Newspaper article Roll Call

Preparedness Issues Linger as Ebola Worries Intensify

Newspaper article Roll Call

Preparedness Issues Linger as Ebola Worries Intensify

Article excerpt

With each passing day, unfortunately, comes more and more uncomfortable, gloomy, even downright terrifying news about Ebola, which the Boston Globe recent exclaimed in a headline as "the next great American panic."

As the number of patients diagnosed with Ebola in the U.S. increases, more and more Americans unsurprisingly feel that they are in danger of contracting the deadly disease, and even more fear a widespread epidemic in the U.S. is imminent.

Furthermore, many are now avoiding international travel while support for flight restrictions has grown considerably. Even school districts in Ohio and Texas, fearful of an outbreak, have temporarily closed.

The Healthcare Coalition for Emergency Preparedness shares America's concerns, especially in regards to preparedness issues that have not yet been resolved. As we said in a recent letter to Congress ahead of Thursday's hearing, Ebola has become a harbinger for our readiness to treat emerging exotic diseases only an airplane ride away.

Tom Frieden, director of the Centers for Disease Control and Prevention, recently said, "We have to rethink the way we address Ebola infection control" - and the HCEP could not agree more. We should all work together to implement the right protocols and utilize the best American and international guidelines regarding infection control procedures to contain the disease and improve preparedness.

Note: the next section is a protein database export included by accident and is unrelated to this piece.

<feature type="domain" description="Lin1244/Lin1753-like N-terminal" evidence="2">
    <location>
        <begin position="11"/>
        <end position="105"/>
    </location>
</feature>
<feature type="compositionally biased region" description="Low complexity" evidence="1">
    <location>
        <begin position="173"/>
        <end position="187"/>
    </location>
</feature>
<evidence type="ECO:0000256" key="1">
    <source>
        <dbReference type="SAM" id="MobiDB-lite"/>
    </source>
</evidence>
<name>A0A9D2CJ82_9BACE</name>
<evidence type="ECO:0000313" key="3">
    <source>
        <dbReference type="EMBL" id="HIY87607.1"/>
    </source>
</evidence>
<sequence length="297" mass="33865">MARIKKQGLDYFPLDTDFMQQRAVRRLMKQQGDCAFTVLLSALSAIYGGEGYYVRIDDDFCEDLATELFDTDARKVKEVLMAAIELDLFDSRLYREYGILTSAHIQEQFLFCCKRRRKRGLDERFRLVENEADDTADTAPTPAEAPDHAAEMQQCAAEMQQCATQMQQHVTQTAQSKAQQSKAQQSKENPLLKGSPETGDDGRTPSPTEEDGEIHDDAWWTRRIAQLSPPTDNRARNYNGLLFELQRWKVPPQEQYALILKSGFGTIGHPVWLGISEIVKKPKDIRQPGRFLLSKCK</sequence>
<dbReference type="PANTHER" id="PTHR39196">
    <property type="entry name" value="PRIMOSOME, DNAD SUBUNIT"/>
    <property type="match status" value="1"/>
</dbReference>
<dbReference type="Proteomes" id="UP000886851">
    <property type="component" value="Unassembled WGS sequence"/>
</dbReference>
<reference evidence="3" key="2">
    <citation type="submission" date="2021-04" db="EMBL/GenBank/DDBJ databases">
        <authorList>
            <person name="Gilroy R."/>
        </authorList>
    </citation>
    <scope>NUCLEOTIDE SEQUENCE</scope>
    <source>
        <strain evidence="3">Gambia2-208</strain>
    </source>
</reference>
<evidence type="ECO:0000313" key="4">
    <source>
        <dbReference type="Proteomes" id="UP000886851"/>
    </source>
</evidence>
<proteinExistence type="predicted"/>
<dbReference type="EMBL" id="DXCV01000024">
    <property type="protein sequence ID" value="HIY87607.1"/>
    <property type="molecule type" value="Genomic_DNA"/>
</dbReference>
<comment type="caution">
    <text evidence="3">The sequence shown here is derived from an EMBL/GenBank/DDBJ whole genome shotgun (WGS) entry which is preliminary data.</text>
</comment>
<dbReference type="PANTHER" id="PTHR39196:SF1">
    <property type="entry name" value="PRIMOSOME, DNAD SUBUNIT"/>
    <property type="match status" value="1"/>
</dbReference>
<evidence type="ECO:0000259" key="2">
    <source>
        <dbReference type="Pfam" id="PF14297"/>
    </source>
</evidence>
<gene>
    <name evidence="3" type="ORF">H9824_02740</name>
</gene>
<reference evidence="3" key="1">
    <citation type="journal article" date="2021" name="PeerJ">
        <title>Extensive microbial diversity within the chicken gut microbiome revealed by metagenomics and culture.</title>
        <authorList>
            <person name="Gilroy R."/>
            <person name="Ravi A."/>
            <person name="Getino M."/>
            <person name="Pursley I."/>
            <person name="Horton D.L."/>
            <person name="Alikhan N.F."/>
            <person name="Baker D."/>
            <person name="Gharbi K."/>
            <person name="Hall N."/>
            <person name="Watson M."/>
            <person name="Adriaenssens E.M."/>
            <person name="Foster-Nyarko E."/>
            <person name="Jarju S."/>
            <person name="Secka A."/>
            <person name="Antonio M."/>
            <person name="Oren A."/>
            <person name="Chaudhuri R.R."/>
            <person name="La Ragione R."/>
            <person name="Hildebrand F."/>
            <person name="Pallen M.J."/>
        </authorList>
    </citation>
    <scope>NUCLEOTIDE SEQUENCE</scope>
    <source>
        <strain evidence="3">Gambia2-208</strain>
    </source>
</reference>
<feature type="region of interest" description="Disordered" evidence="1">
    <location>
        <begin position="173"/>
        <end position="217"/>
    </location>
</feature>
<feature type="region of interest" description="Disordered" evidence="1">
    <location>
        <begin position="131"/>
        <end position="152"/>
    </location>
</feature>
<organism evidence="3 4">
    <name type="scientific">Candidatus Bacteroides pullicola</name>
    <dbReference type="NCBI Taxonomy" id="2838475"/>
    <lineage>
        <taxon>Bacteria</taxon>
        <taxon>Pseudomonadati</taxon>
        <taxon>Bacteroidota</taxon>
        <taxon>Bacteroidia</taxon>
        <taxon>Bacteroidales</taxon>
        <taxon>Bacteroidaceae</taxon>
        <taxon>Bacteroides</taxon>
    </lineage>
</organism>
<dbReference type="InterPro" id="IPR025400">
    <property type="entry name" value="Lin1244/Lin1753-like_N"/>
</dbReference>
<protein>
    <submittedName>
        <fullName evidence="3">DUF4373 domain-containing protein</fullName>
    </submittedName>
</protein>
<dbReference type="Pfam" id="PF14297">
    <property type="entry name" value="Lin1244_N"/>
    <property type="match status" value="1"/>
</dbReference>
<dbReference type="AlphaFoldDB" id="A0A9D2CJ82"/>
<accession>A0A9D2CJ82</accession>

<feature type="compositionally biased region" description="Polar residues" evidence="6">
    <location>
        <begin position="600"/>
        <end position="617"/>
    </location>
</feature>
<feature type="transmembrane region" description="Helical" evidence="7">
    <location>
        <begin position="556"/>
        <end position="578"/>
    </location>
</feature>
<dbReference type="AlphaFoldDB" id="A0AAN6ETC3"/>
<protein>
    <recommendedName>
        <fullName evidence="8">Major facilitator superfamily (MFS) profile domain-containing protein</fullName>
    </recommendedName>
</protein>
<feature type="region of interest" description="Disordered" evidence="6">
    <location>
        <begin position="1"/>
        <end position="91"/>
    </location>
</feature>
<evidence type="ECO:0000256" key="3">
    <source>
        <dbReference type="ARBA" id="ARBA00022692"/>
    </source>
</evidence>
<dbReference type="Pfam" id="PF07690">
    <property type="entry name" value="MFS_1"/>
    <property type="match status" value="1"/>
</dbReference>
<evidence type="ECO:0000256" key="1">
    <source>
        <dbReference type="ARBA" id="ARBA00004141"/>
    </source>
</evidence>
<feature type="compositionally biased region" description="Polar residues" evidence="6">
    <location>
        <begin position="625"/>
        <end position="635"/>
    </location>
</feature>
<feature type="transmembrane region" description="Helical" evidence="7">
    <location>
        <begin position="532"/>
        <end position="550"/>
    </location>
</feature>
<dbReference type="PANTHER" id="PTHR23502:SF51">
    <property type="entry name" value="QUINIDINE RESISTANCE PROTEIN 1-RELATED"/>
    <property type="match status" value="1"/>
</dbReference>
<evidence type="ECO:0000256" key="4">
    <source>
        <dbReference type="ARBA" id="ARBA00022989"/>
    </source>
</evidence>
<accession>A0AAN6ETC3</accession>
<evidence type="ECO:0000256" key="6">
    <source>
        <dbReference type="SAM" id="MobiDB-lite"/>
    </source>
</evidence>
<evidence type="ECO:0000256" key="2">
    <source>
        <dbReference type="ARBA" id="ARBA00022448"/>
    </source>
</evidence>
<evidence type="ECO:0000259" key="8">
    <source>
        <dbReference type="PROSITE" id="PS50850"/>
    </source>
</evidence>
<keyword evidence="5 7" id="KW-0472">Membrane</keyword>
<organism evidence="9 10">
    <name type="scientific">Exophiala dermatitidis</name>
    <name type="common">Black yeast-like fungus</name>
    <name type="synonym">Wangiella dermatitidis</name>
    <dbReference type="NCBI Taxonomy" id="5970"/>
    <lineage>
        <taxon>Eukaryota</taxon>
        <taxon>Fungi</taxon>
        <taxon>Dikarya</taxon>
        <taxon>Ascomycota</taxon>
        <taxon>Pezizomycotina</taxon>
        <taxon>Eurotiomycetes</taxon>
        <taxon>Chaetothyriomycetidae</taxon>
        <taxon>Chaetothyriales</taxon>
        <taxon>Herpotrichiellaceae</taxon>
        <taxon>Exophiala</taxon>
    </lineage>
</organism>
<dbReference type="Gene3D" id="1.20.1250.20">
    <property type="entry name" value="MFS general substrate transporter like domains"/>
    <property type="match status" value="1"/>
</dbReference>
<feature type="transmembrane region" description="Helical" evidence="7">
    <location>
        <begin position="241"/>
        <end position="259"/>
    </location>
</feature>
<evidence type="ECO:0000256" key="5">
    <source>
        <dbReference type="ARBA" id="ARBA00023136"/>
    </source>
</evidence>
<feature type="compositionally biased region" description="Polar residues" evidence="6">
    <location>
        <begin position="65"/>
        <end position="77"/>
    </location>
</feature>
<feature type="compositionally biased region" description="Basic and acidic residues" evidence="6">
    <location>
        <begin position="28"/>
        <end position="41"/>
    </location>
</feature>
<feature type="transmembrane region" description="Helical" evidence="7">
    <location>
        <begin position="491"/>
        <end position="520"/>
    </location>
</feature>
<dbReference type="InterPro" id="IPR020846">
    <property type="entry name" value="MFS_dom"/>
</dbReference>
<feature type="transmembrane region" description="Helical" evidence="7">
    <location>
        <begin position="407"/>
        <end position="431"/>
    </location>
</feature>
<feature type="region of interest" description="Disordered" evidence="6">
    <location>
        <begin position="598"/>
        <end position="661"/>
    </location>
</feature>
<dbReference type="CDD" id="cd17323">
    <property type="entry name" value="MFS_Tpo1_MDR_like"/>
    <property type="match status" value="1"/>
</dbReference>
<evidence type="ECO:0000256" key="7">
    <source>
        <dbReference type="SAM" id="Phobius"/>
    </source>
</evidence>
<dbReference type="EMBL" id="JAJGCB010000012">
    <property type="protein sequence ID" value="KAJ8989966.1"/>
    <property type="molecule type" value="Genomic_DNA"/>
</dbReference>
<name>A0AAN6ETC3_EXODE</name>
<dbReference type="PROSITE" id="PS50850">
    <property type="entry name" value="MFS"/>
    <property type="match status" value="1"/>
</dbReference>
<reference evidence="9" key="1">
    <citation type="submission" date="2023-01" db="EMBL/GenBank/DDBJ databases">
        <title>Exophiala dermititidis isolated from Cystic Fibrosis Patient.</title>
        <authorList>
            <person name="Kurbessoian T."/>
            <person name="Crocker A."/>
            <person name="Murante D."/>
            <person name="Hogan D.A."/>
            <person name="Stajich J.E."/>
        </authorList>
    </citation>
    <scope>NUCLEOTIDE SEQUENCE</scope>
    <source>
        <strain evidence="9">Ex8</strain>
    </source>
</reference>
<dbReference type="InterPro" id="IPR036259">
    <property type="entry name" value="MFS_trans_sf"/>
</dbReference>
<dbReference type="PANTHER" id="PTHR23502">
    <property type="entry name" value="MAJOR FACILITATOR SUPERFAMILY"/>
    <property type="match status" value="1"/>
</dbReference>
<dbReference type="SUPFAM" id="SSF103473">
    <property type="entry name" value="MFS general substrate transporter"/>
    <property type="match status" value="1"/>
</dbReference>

Here are a few simple solutions that can be implemented in a hurry: utilize designated treatment centers; establish protocols for patient movement; disinfect solid and liquid waste on-site and as close to the source as possible; and mobile waste sterilizers.

We know that some hospitals are simply not prepared or shouldn't treat such exotic infectious diseases for various reasons and that our current system would be stressed if dozens of patients or more were infected. Instead, it would be smarter to route patients to pre- designated health care facilities (or large centralized facilities in the event of a larger outbreak), that have the proper protocols in place, a highly trained staff, complete on-site Ebola disinfection and necessary bio-containment units to treat and contain Ebola and similarly infectious, lethal diseases. …

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